The Honeycombs of 4-Dimensional Bees ft. Joe Hanson | Infinite Series

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Why is there a hexagonal structure in honeycombs? Why not squares? Or asymmetrical blobby shapes? In 36 B.C., the Roman scholar Marcus Terentius Varro wrote about two of the leading theories of the day. First: bees have six legs, so they must obviously prefer six-sided shapes. But that charming piece of numerology did not fool the geometers of day. They provided a second theory: Hexagons are the most efficient shape. Bees use wax to build the honeycombs -- and producing that wax expends bee energy. The ideal honeycomb structure is one that minimizes the amount of wax needed, while maximizing storage -- and the hexagonal structure does this best.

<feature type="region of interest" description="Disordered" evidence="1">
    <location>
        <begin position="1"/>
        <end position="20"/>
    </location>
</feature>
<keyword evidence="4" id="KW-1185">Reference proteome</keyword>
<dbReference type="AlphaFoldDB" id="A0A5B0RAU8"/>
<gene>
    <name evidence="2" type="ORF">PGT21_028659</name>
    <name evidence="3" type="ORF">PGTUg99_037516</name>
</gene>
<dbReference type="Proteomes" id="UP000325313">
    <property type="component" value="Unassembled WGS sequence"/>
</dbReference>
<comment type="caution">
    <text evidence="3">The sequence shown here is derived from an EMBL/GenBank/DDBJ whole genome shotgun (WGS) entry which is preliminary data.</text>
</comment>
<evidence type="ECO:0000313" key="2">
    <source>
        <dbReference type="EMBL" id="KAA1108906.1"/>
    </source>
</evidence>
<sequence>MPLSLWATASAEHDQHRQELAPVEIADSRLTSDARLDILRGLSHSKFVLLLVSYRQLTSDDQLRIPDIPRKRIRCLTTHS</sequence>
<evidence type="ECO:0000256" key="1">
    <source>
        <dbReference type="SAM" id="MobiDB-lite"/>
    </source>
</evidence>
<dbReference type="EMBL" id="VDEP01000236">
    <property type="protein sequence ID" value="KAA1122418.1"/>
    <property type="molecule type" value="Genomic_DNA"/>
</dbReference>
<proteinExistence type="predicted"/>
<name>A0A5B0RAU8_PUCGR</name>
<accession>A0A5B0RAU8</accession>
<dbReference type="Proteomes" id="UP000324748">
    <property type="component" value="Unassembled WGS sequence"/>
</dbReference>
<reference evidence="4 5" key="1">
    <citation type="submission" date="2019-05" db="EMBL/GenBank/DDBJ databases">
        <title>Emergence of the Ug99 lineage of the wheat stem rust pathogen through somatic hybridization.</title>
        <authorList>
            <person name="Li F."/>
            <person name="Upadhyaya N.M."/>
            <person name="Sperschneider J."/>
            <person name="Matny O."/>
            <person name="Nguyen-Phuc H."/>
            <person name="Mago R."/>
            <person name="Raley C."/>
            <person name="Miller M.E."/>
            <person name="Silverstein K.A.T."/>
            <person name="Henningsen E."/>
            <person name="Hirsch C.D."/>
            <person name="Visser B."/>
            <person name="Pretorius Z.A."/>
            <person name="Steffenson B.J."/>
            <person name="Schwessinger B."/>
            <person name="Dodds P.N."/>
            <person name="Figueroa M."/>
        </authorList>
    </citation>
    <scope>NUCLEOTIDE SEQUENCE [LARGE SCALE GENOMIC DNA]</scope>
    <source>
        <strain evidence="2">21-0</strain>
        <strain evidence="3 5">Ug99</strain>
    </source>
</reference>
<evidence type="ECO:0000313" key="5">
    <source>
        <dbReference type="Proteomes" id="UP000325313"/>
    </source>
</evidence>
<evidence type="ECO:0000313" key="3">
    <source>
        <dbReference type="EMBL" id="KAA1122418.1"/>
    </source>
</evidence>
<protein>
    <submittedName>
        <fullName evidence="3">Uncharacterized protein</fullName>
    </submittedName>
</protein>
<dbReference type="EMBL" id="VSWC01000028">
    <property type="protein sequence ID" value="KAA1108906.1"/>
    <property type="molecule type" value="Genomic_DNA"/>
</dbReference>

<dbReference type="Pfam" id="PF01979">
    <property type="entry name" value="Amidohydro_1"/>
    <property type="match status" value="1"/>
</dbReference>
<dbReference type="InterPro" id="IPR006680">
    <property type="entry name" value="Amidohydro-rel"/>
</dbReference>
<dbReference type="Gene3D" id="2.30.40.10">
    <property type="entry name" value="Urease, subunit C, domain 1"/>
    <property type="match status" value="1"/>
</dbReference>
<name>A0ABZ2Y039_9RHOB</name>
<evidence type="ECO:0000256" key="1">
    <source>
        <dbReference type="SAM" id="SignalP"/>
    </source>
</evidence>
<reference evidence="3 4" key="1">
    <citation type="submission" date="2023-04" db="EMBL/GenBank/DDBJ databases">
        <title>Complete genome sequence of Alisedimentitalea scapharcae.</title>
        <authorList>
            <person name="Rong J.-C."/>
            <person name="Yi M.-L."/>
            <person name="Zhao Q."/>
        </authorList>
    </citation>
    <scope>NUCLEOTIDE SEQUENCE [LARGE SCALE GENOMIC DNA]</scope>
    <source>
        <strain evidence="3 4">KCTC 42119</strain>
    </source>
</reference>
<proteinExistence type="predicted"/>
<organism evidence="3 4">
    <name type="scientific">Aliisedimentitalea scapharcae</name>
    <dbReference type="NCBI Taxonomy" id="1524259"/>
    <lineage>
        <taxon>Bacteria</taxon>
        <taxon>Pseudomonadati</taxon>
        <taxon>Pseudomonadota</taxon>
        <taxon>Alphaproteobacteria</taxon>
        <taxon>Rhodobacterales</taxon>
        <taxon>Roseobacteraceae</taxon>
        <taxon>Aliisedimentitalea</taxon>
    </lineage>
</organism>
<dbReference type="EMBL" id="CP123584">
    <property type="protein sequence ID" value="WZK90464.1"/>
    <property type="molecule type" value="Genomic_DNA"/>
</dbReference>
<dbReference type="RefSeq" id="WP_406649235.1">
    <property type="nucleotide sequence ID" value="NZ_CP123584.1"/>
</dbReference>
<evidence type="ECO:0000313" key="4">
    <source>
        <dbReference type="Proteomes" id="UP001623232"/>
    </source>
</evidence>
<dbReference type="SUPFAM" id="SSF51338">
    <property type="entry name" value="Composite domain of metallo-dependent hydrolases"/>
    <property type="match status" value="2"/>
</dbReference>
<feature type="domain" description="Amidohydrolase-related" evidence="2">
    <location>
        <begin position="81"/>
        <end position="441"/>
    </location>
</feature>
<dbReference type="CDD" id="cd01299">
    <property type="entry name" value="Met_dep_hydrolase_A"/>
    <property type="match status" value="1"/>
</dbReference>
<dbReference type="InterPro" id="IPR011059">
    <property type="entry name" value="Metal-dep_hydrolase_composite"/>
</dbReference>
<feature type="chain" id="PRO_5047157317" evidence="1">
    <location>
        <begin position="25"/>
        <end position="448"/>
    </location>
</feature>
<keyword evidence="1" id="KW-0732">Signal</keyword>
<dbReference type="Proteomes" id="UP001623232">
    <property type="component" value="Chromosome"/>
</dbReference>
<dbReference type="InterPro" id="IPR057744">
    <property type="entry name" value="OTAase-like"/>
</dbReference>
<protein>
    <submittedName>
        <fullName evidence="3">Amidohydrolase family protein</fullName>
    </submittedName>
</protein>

Written and Hosted by Kelsey Houston-Edwards
Produced by Rusty Ward
Graphics by Ray Lux
Assistant Editing and Sound Design by Mike Petrow
Made by Kornhaber Brown (

Nature paper

Hales’ proof of honeycomb conjecture:

Older article on honeycomb conjecture

Overview of proof of honeycomb conjecture

Kelvin --